National and state trends show enrollment at local colleges is way down—and San Francisco is no exception.
Colleges and universities nationwide saw a more than 5% drop in enrollment in higher education over the last two years. California schools saw an even bigger drop of 10% since 2019.
Data compiled by The San Francisco Standard found that those same enrollment trends are affecting San Francisco’s schools—some at much higher rates than the state or national average.
Since 2019, enrollment has dropped by 11,627 students, or 11.7%, among five of the top-enrolled schools in the city—including San Francisco State, City College of San Francisco, University of San Francisco, University of California San Francisco and the Academy of Art University.
The drop was most severe between the 2019 and 2020 academic years. Over that period, all five institutions reported an average enrollment dip of 7.5%—all told, the schools lost nearly 8,000 students over the course of a single year.
Enrollment had been steadily rising at some schools and already dropping at others before the major pandemic-related drop-off in 2020. New numbers from 2021 indicate some local schools are already starting their recovery. However, those same five schools still reported declining enrollment, but by just 5% on average.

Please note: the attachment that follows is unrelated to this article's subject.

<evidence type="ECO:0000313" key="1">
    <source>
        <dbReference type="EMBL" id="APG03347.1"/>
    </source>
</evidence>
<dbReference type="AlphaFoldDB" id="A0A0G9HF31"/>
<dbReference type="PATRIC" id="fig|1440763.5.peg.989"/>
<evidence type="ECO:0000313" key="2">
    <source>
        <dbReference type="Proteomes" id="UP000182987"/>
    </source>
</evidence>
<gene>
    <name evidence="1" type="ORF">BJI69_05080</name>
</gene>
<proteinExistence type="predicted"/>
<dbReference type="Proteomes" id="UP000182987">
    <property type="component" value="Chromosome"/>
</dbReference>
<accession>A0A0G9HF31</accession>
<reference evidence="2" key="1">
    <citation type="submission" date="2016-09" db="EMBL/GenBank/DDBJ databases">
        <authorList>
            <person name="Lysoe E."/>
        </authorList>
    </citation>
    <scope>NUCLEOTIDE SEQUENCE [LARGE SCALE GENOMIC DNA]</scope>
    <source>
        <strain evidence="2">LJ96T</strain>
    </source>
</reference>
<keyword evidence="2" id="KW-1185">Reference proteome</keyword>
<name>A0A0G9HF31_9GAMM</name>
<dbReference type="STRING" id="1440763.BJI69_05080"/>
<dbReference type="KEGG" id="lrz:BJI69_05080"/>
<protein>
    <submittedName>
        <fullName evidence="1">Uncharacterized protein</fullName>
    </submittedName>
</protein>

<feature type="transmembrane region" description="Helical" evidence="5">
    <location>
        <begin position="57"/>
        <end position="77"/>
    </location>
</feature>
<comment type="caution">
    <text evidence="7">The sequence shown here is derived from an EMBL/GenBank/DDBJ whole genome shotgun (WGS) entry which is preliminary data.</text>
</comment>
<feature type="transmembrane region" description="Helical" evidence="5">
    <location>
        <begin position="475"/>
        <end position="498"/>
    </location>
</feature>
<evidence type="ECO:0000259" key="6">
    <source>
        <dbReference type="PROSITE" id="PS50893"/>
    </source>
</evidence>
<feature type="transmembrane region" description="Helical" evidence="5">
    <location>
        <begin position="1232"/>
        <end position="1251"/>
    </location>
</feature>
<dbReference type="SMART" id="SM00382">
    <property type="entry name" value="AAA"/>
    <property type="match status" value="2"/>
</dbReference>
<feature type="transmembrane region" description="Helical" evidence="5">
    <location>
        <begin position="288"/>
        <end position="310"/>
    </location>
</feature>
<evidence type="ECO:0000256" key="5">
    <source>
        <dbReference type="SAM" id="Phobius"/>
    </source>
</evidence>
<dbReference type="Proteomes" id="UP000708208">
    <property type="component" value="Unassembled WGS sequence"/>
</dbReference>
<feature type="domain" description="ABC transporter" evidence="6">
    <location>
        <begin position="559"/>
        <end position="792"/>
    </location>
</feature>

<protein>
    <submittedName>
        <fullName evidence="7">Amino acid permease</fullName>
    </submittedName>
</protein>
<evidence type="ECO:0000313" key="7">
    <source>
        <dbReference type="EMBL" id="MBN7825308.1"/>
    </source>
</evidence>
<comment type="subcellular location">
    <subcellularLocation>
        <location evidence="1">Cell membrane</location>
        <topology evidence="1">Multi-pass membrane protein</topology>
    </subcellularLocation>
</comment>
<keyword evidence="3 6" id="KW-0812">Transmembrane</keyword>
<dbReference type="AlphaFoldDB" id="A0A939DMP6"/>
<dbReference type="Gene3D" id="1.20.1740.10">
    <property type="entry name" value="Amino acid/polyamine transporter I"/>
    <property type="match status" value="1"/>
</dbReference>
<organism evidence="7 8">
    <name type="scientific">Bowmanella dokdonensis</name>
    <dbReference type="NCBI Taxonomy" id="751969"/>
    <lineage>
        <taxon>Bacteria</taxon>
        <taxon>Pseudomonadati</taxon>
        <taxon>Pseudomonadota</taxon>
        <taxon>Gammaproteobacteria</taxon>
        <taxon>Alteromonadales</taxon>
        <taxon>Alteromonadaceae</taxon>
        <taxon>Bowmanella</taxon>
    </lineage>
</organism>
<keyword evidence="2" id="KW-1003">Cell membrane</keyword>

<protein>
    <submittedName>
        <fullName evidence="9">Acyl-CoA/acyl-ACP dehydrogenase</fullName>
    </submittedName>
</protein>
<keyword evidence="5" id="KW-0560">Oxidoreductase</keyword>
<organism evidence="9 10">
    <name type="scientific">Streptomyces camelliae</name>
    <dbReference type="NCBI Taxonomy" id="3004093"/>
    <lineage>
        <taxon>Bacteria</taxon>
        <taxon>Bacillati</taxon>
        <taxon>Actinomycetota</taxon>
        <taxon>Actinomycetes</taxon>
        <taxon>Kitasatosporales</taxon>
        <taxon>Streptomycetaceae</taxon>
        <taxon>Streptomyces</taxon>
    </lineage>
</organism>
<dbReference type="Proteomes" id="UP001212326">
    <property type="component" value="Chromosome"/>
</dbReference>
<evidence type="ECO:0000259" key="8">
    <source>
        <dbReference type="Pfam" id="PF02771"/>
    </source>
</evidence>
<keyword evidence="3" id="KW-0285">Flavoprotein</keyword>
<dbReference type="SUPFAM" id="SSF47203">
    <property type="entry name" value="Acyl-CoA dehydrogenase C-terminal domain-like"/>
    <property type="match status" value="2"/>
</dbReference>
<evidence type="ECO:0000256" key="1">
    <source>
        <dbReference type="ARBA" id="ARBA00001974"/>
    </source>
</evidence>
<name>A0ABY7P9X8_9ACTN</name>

City College accounts for the bulk of local declines. The school lost nearly 10,000 students between 2017 and 2021. It appears Covid was a decisive factor: During the pandemic, enrollment dropped more than 28%, double the drop seen at community colleges nationwide.
At SF State, the numbers aren’t as jarring. The school saw a more than 6% decline in its enrollment between 2019 and 2020. But those numbers began to recover in 2021, when the school enrolled just 2% fewer students than normal, accounting for a nearly 8% drop overall during the pandemic. Now, Katie Lynch, SF State’s senior associate vice president for enrollment management, said applications for fall 2022 are up from 2021 numbers.
University of San Francisco, a local Catholic college, lost around 5% of its students during the pandemic. Its enrollment had been declining since 2017, with 1,000 fewer students now attending the Jesuit university.
At UCSF, which only offers graduate degrees, enrollment stayed relatively steady throughout the pandemic. UCSF spokesperson Laura Kurtzman said while enrollment at each of the graduate university’s schools can fluctuate year to year—often based on research schedules—UCSF did not see any major drops in enrollment during the pandemic.
Also affecting local enrollment numbers is the fact that many international students faced logistical challenges with visas or even travel restrictions during the pandemic, keeping them from attending school in the United States and San Francisco.
California—the No. 1 state for international students—saw a 17% decrease in international student enrollment in fall 2020, which accounted for a $4.8 billion loss in consumer spending for the state, according to an analysis from the U.S. State Department and the Institute of International Education.
Questions, comments or concerns about this article may be sent to firstname.lastname@example.org